As part of a study exploring the image of the car passenger through contemporary photography, Stéphanie Gygax compiled exemplifying portraits and created a typology based on their various viewing points. This book is composed of a single photograph, the one of her workboard.
How do we look when we are driving or passengering? Who is looking, who is being looked at? What is the gaze at play between a human being and two mechanized extensions of the body, such as the car and the camera? To give an insight into the complex dynamics of this gaze, Xerox copies were tacked and arranged into the shape of a car outlined with a piece of string.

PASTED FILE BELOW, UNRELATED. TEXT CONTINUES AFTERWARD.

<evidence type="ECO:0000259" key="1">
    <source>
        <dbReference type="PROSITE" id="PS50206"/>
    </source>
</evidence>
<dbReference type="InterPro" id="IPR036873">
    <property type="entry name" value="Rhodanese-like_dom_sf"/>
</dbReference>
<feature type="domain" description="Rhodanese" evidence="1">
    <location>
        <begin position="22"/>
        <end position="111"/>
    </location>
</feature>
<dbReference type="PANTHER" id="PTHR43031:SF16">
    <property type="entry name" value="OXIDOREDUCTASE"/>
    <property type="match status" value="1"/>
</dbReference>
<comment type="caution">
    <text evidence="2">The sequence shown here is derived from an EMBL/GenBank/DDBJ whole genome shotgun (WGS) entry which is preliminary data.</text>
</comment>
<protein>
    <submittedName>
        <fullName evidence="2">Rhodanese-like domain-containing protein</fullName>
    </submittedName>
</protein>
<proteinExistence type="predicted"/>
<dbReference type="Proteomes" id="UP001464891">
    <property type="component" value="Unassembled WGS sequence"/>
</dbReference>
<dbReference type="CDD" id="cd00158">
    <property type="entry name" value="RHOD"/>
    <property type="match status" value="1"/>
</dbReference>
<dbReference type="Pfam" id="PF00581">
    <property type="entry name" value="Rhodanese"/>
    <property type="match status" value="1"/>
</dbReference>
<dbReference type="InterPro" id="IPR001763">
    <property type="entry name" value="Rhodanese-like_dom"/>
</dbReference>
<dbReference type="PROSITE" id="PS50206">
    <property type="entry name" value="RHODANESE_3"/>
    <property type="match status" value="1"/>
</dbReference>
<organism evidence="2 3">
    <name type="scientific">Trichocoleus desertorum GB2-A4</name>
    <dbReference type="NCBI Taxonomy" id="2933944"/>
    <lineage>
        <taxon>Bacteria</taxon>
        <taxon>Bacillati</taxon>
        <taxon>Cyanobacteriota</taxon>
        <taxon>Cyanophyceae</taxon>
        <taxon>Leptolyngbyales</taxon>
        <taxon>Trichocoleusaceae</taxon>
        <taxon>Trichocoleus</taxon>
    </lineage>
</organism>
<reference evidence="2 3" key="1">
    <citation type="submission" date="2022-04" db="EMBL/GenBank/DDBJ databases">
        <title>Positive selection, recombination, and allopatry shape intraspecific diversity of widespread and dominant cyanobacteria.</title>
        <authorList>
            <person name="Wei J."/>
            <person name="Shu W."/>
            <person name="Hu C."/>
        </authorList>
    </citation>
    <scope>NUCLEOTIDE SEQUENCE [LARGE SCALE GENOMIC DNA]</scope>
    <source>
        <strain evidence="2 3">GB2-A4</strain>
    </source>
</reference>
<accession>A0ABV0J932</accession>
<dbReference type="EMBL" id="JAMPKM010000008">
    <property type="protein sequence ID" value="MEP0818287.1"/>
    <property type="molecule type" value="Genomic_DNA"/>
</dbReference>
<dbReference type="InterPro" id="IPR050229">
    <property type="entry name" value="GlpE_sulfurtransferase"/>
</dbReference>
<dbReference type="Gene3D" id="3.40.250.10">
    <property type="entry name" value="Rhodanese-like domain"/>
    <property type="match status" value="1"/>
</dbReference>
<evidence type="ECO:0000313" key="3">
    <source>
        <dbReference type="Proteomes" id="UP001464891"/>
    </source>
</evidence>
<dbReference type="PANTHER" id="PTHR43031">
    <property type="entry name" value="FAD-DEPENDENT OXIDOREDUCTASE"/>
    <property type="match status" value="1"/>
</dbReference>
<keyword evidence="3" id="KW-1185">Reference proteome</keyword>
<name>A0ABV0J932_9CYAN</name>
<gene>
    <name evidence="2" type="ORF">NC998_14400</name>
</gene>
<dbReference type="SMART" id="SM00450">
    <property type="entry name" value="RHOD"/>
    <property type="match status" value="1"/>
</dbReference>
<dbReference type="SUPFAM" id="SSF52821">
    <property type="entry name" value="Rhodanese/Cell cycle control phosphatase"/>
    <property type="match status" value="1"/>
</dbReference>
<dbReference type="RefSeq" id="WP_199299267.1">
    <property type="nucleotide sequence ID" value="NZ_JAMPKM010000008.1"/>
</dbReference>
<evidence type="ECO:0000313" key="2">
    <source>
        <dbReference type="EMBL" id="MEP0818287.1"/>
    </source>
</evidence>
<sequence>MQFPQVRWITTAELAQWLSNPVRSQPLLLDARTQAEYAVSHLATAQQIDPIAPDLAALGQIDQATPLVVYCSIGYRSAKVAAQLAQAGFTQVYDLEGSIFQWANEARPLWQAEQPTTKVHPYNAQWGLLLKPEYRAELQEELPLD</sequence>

Most of the pictures displayed on the board belong to a larger body of work usually dealing with the road in the United States of America – but not only. With an apogee in the 1960s, their number decrease after 1973 and the first oil crisis that put an end to motorized insouciance. This typology highlights the inside of the car as a capsule, a privileged scene for portrait and performance. Offering at the same time a private room and a public backdrop, it combines the two antagonistic traditions of street and studio photography. Indeed, this confined space reveals many paradoxes. But whether it protects or destroys the characters, frees or imprisons them, it faithfully accompanies them in their quest for the self while holding one permanent component: the sense of drift.